Thomas Hooker

Thomas Hooker (July 5 1586July 7 1647) was a prominent Puritan religious and colonial leader remembered as probably the pre-eminent founder of the Colony of Connecticut.

He was born in Marefield, Leicestershire. After Hooker's conversion, his keenly reasoned reflections upon the meanings of Biblical passages and upon the life of a Christian helped his rise into the leadership of the Puritan movement in England. But this status as a leader in the Puritan movement would cause him to emigrate first to Holland and then to New England in 1633, on the ship Griffin, to escape the persecution of Archbishop William Laud for non-conformity. He was appointed the first pastor of the church at Newetowne, Massachusetts (now Cambridge). He is attributed as being the first minister of the First Parish in Cambridge, a church that still exists in the present day. His home was on a plot of land which today is part of the yard at Harvard College. His departure from the Colony of the Massachussettes Bay (the nucleus of the present-day Commonwealth of Massachusetts) was one of the key events leading to the creation of the Colony of Connecticut (the nucleus of the present-day State of the same name).

In 1635, he was appointed by the General Court of Massachusetts to try to persuade his friend Roger Williams to give up his controversial views. Williams took part in a public debate, but Williams refused to change his opinions.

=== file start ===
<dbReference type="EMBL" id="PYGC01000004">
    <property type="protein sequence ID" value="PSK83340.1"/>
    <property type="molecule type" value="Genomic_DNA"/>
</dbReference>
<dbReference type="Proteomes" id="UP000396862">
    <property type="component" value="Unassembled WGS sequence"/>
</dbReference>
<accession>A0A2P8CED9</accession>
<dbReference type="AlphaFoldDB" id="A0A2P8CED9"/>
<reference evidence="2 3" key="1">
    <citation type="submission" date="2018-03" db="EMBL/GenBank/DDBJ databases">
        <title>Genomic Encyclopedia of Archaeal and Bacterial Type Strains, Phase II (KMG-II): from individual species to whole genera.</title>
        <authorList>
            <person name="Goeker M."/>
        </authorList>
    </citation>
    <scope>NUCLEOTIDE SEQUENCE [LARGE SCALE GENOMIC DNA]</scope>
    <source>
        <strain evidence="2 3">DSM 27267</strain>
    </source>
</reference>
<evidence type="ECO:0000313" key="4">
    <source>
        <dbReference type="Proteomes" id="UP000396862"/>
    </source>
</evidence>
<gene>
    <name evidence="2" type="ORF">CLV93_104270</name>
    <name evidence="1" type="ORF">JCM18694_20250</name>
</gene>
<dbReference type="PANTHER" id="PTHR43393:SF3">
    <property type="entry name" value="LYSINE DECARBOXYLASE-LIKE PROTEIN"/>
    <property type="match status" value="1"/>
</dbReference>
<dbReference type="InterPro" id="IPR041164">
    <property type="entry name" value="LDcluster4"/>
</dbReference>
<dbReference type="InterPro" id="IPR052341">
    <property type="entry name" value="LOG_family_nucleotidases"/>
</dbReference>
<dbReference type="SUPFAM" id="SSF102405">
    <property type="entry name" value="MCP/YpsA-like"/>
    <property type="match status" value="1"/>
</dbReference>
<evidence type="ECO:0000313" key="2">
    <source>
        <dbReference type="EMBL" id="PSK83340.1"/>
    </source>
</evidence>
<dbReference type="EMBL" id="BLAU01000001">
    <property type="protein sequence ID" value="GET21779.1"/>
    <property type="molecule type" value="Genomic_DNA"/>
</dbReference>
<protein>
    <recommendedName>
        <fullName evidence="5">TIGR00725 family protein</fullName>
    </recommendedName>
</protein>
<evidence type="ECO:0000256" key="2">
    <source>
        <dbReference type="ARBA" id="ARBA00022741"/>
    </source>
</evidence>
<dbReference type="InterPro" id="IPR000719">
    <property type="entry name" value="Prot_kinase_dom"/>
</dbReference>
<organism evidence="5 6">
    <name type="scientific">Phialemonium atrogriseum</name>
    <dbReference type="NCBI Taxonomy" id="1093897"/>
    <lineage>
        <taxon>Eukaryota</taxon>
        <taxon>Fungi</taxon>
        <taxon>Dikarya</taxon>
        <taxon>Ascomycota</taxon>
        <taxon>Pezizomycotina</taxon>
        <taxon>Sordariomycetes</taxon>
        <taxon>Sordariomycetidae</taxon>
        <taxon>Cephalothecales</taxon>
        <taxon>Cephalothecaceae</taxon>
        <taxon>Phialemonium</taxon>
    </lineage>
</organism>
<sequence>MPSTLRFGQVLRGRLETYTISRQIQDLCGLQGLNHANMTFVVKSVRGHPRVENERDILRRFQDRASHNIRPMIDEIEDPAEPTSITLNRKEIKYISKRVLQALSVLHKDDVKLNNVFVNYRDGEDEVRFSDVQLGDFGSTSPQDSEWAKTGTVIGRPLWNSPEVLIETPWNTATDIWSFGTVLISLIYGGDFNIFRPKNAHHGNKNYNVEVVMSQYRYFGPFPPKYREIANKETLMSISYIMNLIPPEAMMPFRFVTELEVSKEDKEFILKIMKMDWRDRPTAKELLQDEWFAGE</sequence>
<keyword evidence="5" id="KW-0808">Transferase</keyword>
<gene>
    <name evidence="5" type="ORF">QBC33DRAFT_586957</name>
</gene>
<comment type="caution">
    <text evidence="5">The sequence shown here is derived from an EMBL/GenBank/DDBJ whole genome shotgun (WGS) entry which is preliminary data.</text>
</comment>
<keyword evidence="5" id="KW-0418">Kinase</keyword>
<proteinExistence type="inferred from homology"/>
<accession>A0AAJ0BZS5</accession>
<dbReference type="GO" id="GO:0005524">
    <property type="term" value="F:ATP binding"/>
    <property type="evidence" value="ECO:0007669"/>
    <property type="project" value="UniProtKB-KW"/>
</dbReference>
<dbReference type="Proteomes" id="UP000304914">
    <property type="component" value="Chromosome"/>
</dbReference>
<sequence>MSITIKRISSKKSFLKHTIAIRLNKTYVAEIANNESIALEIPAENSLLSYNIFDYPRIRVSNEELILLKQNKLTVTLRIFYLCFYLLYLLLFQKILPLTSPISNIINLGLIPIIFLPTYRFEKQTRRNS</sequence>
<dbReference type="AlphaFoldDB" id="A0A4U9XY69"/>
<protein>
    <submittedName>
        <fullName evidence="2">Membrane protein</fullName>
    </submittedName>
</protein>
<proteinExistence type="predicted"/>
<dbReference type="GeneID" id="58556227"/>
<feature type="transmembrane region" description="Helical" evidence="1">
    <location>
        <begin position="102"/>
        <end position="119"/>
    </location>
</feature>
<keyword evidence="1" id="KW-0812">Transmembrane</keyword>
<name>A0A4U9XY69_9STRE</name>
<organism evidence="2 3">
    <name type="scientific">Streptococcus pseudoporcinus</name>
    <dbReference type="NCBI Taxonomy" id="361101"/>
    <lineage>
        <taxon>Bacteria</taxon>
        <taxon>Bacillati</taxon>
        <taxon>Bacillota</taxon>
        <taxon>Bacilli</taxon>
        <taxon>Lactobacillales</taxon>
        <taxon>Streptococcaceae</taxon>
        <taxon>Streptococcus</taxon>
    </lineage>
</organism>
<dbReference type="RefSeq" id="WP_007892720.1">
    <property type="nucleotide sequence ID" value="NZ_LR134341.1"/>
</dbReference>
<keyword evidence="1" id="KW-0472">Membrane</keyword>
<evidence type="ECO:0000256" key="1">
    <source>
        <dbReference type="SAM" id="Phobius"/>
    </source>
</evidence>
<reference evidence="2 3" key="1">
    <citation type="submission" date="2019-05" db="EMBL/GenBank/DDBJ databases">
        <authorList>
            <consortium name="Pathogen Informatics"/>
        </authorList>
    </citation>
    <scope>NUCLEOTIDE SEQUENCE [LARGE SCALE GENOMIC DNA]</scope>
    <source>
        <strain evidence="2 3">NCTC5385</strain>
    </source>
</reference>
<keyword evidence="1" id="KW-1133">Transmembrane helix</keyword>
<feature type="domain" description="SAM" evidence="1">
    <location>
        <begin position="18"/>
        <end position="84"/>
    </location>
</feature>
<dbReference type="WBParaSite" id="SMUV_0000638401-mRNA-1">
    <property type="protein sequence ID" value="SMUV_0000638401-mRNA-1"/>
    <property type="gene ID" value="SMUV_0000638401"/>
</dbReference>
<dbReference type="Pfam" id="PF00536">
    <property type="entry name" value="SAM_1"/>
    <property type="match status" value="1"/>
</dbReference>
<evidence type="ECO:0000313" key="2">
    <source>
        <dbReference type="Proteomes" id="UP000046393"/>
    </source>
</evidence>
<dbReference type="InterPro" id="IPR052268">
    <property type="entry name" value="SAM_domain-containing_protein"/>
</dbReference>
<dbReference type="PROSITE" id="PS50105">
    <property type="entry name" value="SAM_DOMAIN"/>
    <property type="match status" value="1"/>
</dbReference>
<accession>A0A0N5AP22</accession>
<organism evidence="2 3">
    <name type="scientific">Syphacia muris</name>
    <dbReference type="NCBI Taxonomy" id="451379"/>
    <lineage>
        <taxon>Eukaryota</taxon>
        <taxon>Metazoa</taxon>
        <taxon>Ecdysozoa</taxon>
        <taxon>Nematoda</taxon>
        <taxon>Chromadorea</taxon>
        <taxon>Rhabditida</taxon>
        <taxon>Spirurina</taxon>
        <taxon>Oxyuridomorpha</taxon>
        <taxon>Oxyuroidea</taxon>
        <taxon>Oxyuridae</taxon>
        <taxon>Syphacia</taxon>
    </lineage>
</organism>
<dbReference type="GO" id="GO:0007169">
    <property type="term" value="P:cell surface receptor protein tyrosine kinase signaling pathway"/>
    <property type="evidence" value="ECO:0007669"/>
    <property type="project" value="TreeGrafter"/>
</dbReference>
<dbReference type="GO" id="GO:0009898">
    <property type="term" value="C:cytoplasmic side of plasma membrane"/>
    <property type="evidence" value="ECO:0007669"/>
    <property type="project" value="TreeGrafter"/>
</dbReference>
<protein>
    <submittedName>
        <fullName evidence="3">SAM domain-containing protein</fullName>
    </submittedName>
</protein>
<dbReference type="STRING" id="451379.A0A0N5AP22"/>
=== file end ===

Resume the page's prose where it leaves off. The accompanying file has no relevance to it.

In 1636, Thomas Hooker led 100 of his congregation west to found the new English settlement at Hartford, Connecticut. One of the reasons he left Massachusetts was his failure to agree with John Winthrop about who should take part in civil government. Winthrop held that only admitted members of the Church should vote and hold office; Hooker maintained that any adult male who owned a property should be able to vote and participate in civil government, regardless of church membership.

He and his party, which included Thomas Welles, traveled on the Native American trail that was soon known as the Old Connecticut Path. After settling in Hartford, Hooker continued to be in contact with John Winthrop and Roger Williams. Hooker often traveled to Boston along the Old Connecticut Path, to help settle intercolonial disputes. He is also remembered for his role in creating the "Fundamental Orders of Connecticut". This document is one of the modern world's first written constitutions and a primary influence upon the current American Constitution, written nearly a century and a half later.

His granddaughter Mary Hooker married the Rev. James Pierpont. Their daughter Sarah Pierpont married the Rev. Jonathan Edwards. Some other direct descendants of his included Henry Hooker, William Howard Taft, William Gillette, Edward H. Gillette, George Catlin, Emma Willard, J.P. Morgan, Rev. Joshua Leavitt, Thom Miller, and Adonijah Rockwell.

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